healthHealth and Medicinehealthhealth

Why Scientists Are Making Human Embryo-Like Models From Stem Cells

It could bust open the doors of what we know about the first weeks of an embryo's development.


Tom Hale


Tom Hale

Senior Journalist

Tom is a writer in London with a Master's degree in Journalism whose editorial work covers anything from health and the environment to technology and archaeology.

Senior Journalist

A 3d illustration of stem cells dividing into a ball of cells.

This new research could help to avoid the ethical minefield of using real embryos for fertility research.

Image credit: nobeastsofierce/

Human stem cells have been coaxed into organizing themselves into synthetic embryo-like models, all without the need for eggs or sperm. These models can be used to help understand a crucial moment in embryo development, which has so far remained a mystery to scientists.

The question mark occurs around two to three weeks after conception when an embryo goes through a stage called gastrulation. In this critical stage of development, it transforms from a blob of embryonic cells into an array of different specialized cells, which later become the precursors of future blood, tissue, muscle, and more types of cells. 


Scientists know very little about this fundamental turning point in early development as the microscopic embryo is buried in the womb at this time. 

However, it’s hoped these embryo-like models could provide some invaluable insights into the enigmatic process. In doing so, they could help us gain a better understanding of medical problems that happen before birth and why many pregnancies fail in the early stages of development.

A number of groups have recently announced similar success stories in creating synthetic embryo-like models, but this latest is the first publication in a peer-reviewed journal.

In two new studies, two teams of scientists – one from Yale School of Medicine and another from the University of Cambridge – simultaneously explain how human pluripotent stem cells can be triggered to self-organize into three-dimensional structures that closely resemble the human embryo at days 9 to 14 after fertilization.


“Our human embryo-like model, created entirely from human stem cells, gives us access to the developing structure at a stage that is normally hidden from us due to the implantation of the tiny embryo into the mother’s womb,” Professor Magdalena Żernicka-Goetz, who led the team at the University of Cambridge, explained in a statement.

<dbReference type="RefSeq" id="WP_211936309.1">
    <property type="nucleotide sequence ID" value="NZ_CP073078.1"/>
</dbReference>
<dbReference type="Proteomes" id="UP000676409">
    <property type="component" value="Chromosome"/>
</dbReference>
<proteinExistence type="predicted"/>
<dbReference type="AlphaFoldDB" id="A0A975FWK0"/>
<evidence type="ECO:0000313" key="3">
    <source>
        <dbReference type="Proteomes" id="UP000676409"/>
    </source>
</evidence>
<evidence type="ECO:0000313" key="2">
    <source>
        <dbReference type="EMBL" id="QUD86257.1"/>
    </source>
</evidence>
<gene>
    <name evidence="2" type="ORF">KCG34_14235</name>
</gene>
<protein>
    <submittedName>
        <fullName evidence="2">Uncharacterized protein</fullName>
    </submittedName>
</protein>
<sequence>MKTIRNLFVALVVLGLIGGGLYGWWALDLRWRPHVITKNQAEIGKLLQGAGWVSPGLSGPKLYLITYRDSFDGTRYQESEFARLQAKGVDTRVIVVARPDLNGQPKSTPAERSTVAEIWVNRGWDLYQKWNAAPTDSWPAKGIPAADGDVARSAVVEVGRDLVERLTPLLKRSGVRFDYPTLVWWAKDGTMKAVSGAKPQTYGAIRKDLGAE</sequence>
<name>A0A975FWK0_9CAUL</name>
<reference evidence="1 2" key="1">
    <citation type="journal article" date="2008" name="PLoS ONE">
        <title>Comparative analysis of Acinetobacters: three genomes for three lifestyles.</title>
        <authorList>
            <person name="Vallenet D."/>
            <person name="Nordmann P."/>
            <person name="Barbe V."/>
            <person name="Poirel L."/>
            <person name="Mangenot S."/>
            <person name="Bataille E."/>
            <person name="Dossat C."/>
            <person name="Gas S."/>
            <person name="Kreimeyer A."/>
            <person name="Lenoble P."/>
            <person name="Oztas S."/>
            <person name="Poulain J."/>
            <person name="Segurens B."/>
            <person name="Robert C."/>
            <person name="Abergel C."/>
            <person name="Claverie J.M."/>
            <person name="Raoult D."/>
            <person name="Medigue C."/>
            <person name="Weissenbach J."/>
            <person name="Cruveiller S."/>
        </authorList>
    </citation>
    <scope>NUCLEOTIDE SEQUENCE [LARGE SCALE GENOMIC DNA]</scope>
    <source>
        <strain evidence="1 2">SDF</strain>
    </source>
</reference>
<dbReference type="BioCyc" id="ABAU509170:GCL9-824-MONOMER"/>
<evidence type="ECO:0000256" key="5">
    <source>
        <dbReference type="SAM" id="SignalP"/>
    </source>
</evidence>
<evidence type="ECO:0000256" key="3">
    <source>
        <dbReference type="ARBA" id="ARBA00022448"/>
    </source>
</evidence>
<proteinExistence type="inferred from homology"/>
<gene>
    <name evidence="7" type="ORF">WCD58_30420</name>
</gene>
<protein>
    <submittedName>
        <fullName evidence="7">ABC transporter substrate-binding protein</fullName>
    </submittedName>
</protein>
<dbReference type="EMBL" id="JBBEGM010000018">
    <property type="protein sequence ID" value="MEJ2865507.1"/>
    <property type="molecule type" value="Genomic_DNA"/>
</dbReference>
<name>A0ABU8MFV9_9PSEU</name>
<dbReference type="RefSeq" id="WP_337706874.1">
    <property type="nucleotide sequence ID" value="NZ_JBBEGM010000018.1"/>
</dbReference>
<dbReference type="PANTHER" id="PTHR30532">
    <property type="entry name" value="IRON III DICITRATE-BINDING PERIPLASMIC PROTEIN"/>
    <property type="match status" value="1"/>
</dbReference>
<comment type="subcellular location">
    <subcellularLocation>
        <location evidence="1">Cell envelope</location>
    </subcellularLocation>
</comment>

Make no mistake: these embryo-like models are not capable of developing into lab-grown babies. In fact, one of the key tenets of the research is to avoid the ethical minefield of using real embryos for this kind of study.

"Cells are always talking to each other by touch and secreted signals. This is especially true during early human development. The current wave of research into stem cell-derived embryo models [...] allows scientists to investigate what is happening during the earliest stages of human development without the need for embryos,” commented Dr Jason Limnios, Group Leader in the Human Pluripotent Stem Cells and Retinal Development Lab, and Research Fellow in the Clem Jones Centre for Regenerative Medicine, at Bond University.

“What [the scientists] created was not an actual embryo, but a collection of several cell types found in the early embryo,” Dr Limnios added. 


Reacting to the studies, a number of scientists praised the work as “remarkable” and “exciting,” noting it holds hold promise for the field of fertility research.

“Alongside other recent models of the pre-implantation embryo, these advancements provide an exceptional opportunity to study and understand the initial phases of human development occurring between week 1 and week 3 which has remained elusive for technical, ethical and legal reasons. This research holds significant importance as approximately 50 percent of fertilizations are estimated to cease progression beyond this point,” Professor Jose Polo, a researcher in Epigenetics at the University of Adelaide, and from the Department of Anatomy and Developmental Biology at Monash University, said in a statement

“This is a very exciting time for developmental biology and human fertility research. These diverse models can be employed in laboratories to gain a deeper understanding of early human development and explore potential solutions for infertility," Professor Polo added. 

The two studies are published in the journal Nature, here and here.


healthHealth and Medicinehealthhealth
  • tag
  • stem cells,

  • fertility,

  • gestation,

  • health,

  • embryos,

  • embryo development,

  • gastrulation